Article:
Lutron Caseta Fan Control review: A simple smart switch for dumb ceiling fans makes too much sense
Lutron is a longtime mainstay of the lighting aisle, and its Caseta smart light switches have long been some of our favorite gadgets in the CNET Smart Home. Now, there's a new smart switch in the Caseta family -- not for your lights, but for your ceiling fans.
It's called the Lutron Caseta Fan Speed Control, and it sells for $60. Use it to replace your ceiling fan switch, and presto, your ceiling fan is now a smart home gadget, complete with control over how fast it spins.
Like other Caseta switches, the Fan Speed Control syncs with the Lutron Bridge using the company's proprietary ClearConnect wireless protocol, and it supports voice commands via Alexa , Siri and Google Assistant . It comes in white, black, ivory or light almond, and looks just like Lutron's other Caseta switches, so it'll fit right in if you've already bought into the ecosystem.
That's a winning pitch if you want to automate your ceiling fans along with your lights -- especially given that Lutron's smart home platform is about as speedy, stable and reliable as any that we've tested. $60 isn't a bad price, either, especially as an alternative to getting a smart ceiling fan, which can cost hundreds. If your fan has a built-in light, Lutron's switch won't do anything to automate it, which might give me pause in certain cases, but aside from that, this smart switch is easy to recommend.
Lutron's Caseta Fan Speed Control looks and works like other Caseta products. Instead of turning a light on and off and dimming it up and down, it'll turn your ceiling fan on and off and speed it up and down.
A simple pitch, perhaps -- but a welcome one since there aren't currently a lot of options for smartening up ceiling fans on a budget.
To test it out, I set out to install the Lutron Fan Speed Control at the CNET Smart Home. It wires in easily enough -- just shut the power off at the breaker and remove the old switch, then wire in the new one.
Along with the usual line, load and ground connections, you'll need to be sure that you've got a neutral wire ready to go in your gangbox, as the Lutron Fan Speed Control won't work without one.
Performance-wise, there's not much to say other than this thing works as promised. Syncing it up with Lutron app is simple -- just hold a button down for a few seconds, then give it a name and assign it to a room in the app.
From there, you can control it from your phone, automate it or connect it with your voice assistant of choice. As for your pull chain, just leave it pulled to the fastest setting and forget it exists.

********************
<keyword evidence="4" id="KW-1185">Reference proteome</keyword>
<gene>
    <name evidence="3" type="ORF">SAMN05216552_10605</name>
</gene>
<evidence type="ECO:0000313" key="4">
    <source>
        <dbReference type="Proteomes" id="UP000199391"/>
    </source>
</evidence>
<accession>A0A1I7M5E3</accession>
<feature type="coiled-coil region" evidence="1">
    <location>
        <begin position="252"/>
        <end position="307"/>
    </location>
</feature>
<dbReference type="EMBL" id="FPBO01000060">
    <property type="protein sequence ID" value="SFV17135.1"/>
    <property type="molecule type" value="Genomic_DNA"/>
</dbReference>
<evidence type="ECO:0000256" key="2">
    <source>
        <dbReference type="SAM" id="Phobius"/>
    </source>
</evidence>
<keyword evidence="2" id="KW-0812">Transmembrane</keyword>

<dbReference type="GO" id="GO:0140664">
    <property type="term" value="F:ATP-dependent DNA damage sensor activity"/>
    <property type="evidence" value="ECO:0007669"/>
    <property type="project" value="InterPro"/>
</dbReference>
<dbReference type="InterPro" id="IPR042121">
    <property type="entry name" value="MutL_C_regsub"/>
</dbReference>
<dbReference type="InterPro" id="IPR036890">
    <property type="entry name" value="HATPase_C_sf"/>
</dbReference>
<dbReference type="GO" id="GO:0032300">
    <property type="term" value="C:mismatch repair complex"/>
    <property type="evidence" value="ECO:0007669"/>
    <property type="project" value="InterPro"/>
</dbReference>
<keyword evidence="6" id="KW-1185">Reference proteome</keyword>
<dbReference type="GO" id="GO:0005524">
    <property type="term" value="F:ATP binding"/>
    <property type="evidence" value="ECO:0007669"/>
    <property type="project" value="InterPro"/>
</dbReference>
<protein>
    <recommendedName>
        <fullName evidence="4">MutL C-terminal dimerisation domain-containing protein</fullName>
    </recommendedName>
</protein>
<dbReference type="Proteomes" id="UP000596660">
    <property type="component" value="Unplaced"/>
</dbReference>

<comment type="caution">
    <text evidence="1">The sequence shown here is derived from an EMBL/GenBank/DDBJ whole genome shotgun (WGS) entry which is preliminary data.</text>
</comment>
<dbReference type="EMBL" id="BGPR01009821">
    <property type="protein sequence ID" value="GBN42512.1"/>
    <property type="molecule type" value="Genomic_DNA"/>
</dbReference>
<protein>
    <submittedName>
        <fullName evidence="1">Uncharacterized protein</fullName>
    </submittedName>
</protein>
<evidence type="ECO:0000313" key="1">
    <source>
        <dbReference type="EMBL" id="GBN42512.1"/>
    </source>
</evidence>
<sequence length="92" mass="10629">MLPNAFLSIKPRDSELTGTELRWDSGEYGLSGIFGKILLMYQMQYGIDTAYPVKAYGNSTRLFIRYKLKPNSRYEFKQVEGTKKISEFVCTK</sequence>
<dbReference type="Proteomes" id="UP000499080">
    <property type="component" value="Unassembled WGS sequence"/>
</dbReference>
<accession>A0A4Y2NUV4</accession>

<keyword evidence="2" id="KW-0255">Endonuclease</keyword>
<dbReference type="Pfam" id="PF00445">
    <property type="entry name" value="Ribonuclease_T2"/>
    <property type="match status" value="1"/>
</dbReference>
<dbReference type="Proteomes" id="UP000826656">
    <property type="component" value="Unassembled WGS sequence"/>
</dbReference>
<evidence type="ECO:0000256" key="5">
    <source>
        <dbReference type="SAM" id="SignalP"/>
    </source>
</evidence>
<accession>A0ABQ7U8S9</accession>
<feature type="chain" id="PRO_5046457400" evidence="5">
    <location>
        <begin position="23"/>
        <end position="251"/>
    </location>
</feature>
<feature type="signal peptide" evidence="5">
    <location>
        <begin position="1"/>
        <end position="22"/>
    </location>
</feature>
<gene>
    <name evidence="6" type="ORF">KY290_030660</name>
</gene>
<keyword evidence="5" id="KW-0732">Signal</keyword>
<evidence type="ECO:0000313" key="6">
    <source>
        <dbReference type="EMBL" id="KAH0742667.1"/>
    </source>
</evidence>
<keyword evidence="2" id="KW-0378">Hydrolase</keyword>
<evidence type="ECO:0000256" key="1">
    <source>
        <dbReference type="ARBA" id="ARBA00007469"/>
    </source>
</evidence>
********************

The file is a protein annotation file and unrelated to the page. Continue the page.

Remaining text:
The Fan Control also has its own Pico remote accessory like the Caseta light switches do. You can pair the switch directly with the remote just by holding a few buttons down, no Lutron Bridge needed at all (though you will need the Bridge plugged into your router if you want to control the switch via the app, or via voice command).
My only gripe: You'll have to spend an extra $30 to bundle a Pico remote with your fan switch, bringing the price up to $90. With the Caseta light switches, the Pico remote comes bundled in at $60.
As for voice controls, the switch worked perfectly in my tests, though there a few things you'll want to keep in mind.
The switch itself has four speed settings, so with Alexa and Google, you'll control it on a four-point scale. If you want to set it to half speed, for instance, you'll need to say "Alexa, set the fan to 2," instead of "Alexa, set the fan to 50."
That might get confusing, since Alexa controls music on a 10-point scale and lights on a 100-point scale.
Things are a little more straightforward with Apple HomeKit, where Siri lets you control the fan on the same 100-point scale as a smart light. Say something other than 0, 25, 50, 75 or 100, and she'll just round to the nearest setting. I'm fine with that, and happy that it's easy to control and automate the fan switch from Apple's Home app, too.
The bottom line
This one's pretty simple. Lutron's Fan Speed Control works exactly as advertised, bringing new smart capabilities to old ceiling fan hardware. Though it needs a neutral switch, it isn't any trickier to install than other switches (smart or otherwise), and at $60, it isn't unreasonably expensive, either.
That said, the Lutron's switch won't do anything to automate the light in your ceiling fan (and smart bulbs wouldn't be a great solution in that situation either). If you're trying to smarten up a ceiling fan like that, you might want to consider holding off for a better solution, or maybe even just replacing the fan altogether. But if you've got a fan like the one pictured above that you'd love to incorporate into your smart home setup, then Lutron's Caseta Fan Speed Control is the switch you've been waiting for.